The default method works with classed objects sufficiently likenumeric vectors that sort and (not needed by types 1 and 3)addition of elements and multiplication by a number work correctly.Note that as this is in a namespace, the copy of sort inbase will be used, not some S4 generic of that name. Also notethat that is no check on the ‘correctly’, and soe.g. quantile can be applied to complex vectors which (apartfrom ties) will be ordered on their real parts.

There is a method for the date-time classes (see"POSIXt"). Types 1 and 3 can be used for class"Date" and for ordered factors.

Types

quantile returns estimates of underlying distribution quantilesbased on one or two order statistics from the supplied elements inx at probabilities in probs. One of the nine quantilealgorithms discussed in Hyndman and Fan (1996), selected bytype, is employed.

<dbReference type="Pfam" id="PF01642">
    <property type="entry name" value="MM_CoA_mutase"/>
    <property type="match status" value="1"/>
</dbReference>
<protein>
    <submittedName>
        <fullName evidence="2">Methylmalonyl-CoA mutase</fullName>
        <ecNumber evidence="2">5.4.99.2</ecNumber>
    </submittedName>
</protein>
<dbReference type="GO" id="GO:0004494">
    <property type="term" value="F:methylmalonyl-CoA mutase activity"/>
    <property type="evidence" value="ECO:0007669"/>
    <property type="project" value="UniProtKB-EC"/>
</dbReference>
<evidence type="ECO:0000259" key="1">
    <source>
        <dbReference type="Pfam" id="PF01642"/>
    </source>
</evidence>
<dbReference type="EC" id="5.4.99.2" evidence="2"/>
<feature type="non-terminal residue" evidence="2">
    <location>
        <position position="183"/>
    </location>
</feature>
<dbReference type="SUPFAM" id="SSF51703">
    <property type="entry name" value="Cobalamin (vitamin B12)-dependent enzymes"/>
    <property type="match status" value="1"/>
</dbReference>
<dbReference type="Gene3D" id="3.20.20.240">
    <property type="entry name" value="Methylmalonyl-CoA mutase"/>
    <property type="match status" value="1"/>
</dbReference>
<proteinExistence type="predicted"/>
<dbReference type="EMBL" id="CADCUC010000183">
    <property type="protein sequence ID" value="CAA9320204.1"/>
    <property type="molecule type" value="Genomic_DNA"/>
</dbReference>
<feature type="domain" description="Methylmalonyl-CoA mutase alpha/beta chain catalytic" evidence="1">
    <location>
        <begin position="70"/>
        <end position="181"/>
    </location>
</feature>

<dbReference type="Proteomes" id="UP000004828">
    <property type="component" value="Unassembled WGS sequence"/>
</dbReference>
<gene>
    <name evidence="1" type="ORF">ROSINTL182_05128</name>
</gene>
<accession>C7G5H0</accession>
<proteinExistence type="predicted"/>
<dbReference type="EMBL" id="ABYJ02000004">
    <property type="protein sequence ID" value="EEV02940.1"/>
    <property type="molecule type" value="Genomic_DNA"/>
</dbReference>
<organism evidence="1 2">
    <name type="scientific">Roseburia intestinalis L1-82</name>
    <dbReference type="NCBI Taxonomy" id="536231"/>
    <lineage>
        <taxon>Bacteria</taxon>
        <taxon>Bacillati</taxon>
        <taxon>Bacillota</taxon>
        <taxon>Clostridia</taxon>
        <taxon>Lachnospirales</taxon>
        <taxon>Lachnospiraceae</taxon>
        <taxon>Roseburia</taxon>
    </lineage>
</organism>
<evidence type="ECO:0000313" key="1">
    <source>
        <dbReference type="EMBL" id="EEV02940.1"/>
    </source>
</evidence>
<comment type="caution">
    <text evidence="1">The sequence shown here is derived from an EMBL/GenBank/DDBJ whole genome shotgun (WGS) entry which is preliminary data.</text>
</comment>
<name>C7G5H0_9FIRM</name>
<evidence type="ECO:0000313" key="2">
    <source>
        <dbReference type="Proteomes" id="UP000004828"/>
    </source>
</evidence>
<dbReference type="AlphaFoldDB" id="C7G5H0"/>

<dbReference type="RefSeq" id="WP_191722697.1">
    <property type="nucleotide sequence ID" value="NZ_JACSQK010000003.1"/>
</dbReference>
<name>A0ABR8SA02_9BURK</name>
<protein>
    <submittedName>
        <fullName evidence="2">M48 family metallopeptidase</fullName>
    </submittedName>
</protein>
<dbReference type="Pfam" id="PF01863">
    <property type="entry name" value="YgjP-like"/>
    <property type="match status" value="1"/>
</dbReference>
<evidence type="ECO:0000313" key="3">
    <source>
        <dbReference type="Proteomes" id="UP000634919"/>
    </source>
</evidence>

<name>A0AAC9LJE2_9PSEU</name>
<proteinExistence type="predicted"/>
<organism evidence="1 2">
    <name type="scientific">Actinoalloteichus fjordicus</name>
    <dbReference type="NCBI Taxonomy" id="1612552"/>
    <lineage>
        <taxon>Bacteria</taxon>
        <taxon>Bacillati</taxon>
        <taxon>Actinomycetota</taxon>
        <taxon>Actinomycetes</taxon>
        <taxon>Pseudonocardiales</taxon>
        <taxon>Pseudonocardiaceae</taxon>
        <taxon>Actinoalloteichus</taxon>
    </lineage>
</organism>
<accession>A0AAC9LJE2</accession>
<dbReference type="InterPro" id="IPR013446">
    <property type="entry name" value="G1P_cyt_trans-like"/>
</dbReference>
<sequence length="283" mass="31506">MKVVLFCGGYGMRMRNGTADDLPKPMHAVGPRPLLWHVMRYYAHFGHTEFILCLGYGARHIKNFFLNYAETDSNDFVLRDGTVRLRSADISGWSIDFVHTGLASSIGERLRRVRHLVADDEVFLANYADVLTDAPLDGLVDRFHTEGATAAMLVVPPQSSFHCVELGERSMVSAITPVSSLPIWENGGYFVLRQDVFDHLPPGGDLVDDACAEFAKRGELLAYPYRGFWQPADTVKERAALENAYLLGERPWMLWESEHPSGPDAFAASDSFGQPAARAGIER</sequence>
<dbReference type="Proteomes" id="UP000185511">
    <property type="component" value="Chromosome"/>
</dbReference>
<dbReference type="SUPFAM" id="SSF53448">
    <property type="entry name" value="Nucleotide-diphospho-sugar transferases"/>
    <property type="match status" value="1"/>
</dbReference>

All sample quantiles are defined as weighted averages ofconsecutive order statistics. Sample quantiles of type iare defined by:

Q[i](p) = (1 - γ) x[j] + γ x[j+1],

where 1 ≤ i ≤ 9,(j-m)/n ≤ p < (j-m+1)/n,x[j] is the jth order statistic, n is thesample size, the value of γ is a function ofj = floor(np + m) and g = np + m - j,and m is a constant determined by the sample quantile type.

Discontinuous sample quantile types 1, 2, and 3

For types 1, 2 and 3, Q[i](p) is a discontinuousfunction of p, with m = 0 when i = 1 and i = 2, and m = -1/2 when i = 3.

Type 1

Inverse of empirical distribution function.γ = 0 if g = 0, and 1 otherwise.

Type 2